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U.S. Export: The Future of LNG

How You Should Invest in Liquefied Natural Gas Exports

Written by Keith Kohl
Posted November 3, 2015

Five years ago, a package was mailed from the 31st floor of a Fifth Avenue skyscraper in New York City.

It took less than a day to reach its destination on Independence Avenue in Washington, D.C., where it was promptly stamped and filed in the Docket Room of the Office of Fossil Energy. It was only the first of dozens of such packages John Anderson would receive over the next three years.

The purpose of the bulky package sent on August 11, 2010 was clear from the first line of the cover letter, which read:

Enclosed for filing on behalf of Sabine Pass Liquefaction, LLC (“Sabine Pass”), please find an original and fifteen (15) copies of Sabine Pass's application for long-term, multi-contract authorization to engage in exports of up to 16 million metric tons per annum (“mtpa”) of liquefied natural gas (“LNG”), for a 30-year period.

This was the first application received by the Department of Energy for permission to export domestically produced LNG from the Lower 48.

Just four weeks later, the application was approved.

So much for governmental red tape...

The Future of LNG Exports

Now, it really didn't take long for the next application to hit John Anderson's desk. It arrived a few months later in December — this time an LNG export application filed on behalf of Freeport LNG Expansion, L.P. and FLNG Liquefaction, LLC.

This time, it took less than two months for the Department of Energy to give the green light.

Since those two applications were filed back in 2010, dozens of similar applications were mailed to the Office of Fossil Energy, each with a similar agenda.

And slowly but surely, the Department of Energy (DOE) has been quietly approving more and more of these long-term applications.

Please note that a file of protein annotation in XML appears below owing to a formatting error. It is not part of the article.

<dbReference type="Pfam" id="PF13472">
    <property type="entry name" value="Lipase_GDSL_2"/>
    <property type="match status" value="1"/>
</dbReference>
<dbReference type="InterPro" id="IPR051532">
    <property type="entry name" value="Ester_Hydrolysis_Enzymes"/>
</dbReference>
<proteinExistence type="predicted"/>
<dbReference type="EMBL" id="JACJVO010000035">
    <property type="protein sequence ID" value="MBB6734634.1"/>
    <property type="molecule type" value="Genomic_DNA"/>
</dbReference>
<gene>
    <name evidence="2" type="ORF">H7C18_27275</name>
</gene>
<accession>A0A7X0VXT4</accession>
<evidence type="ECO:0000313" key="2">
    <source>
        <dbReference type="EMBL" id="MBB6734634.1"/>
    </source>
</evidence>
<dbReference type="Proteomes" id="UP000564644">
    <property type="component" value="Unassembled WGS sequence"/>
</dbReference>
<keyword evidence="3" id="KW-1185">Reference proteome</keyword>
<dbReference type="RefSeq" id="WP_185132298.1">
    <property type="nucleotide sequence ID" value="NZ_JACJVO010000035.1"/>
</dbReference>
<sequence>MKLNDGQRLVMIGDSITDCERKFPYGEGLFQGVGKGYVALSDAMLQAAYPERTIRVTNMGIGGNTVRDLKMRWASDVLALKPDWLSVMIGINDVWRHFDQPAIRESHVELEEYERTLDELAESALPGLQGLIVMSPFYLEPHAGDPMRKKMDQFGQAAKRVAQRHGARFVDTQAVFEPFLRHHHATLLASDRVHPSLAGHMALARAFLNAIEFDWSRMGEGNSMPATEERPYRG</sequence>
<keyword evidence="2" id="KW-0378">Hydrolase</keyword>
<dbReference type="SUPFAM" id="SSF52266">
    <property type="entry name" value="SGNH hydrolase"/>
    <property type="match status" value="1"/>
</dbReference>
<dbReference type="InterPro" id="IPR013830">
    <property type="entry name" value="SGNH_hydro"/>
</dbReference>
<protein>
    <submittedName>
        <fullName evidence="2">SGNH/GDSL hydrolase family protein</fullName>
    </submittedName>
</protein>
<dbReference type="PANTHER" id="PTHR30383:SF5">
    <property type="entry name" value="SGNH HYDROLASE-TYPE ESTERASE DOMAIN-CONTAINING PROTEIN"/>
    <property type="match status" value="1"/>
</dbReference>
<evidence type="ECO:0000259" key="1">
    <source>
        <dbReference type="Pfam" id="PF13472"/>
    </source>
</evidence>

In fact, the DOE has received 97 FTA and non-FTA applications since John Anderson received that first package back in 2010 — totaling approximately 89.72 Bcf/d! You can see the entire list for yourself right here.

Unfortunately, there's one serious catch in this situation... Many of these export applications are restricted to nations with which the United States has a free trade agreement.

Granted, the DOE has so far approved 49 of those FTA applications (two have been vacated, and one has been withdrawn), but as you and I are both well aware, the Asian LNG spot market is the Holy Grail for LNG exporters.

Yet most of these nations do not have free trade agreements with the United States.

And the DOE is a little more cautious in this matter, having only approved 13 of the 45 non-FTA applications, with 28 still under review.

The only good news here is that we have one with South Korea, which happens to be the world's second-largest buyer of LNG.

Still, in order to export LNG to countries like China or Japan — or even to rescue the Ukraine from Putin's evil clutches — these companies have to submit a non-FTA application to export domestically produced LNG.

This, dear reader, is where the government is dragging its feet.

Let's be clear: Rather than taking weeks, these non-FTA approvals can take up to several years.

So it's a good thing these future LNG exporters have access to a massive, cheap supply of natural gas, entirely thanks to the ongoing shale gas boom in the Lower 48.

Let's play the optimist for a moment and imagine the Department of Energy suddenly approves all of these applications tomorrow, and these companies start exporting as much LNG as they're allowed to non-FTA nations.

Believe me, there's a sweeter spot for natural gas profits than simply placing your bets on which shale gas stocks will survive the current supply glut.

You see, building these LNG terminals can take years, costing billions of dollars apiece.

In fact, North American LNG export profits are actually easier to find than you might first think. A few of these LNG exporters have had plans in the works since Day 1.

Until next time,

Keith Kohl Signature

Keith Kohl

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A true insider in the energy markets, Keith is one of few financial reporters to have visited the Alberta oil sands. His research has helped thousands of investors capitalize from the rapidly changing face of energy. Keith connects with hundreds of thousands of readers as the Managing Editor of Energy & Capital as well as Investment Director of Angel Publishing's Energy Investor. For years, Keith has been providing in-depth coverage of the Bakken, the Haynesville Shale, and the Marcellus natural gas formations — all ahead of the mainstream media. For more on Keith, go to his editor's page.

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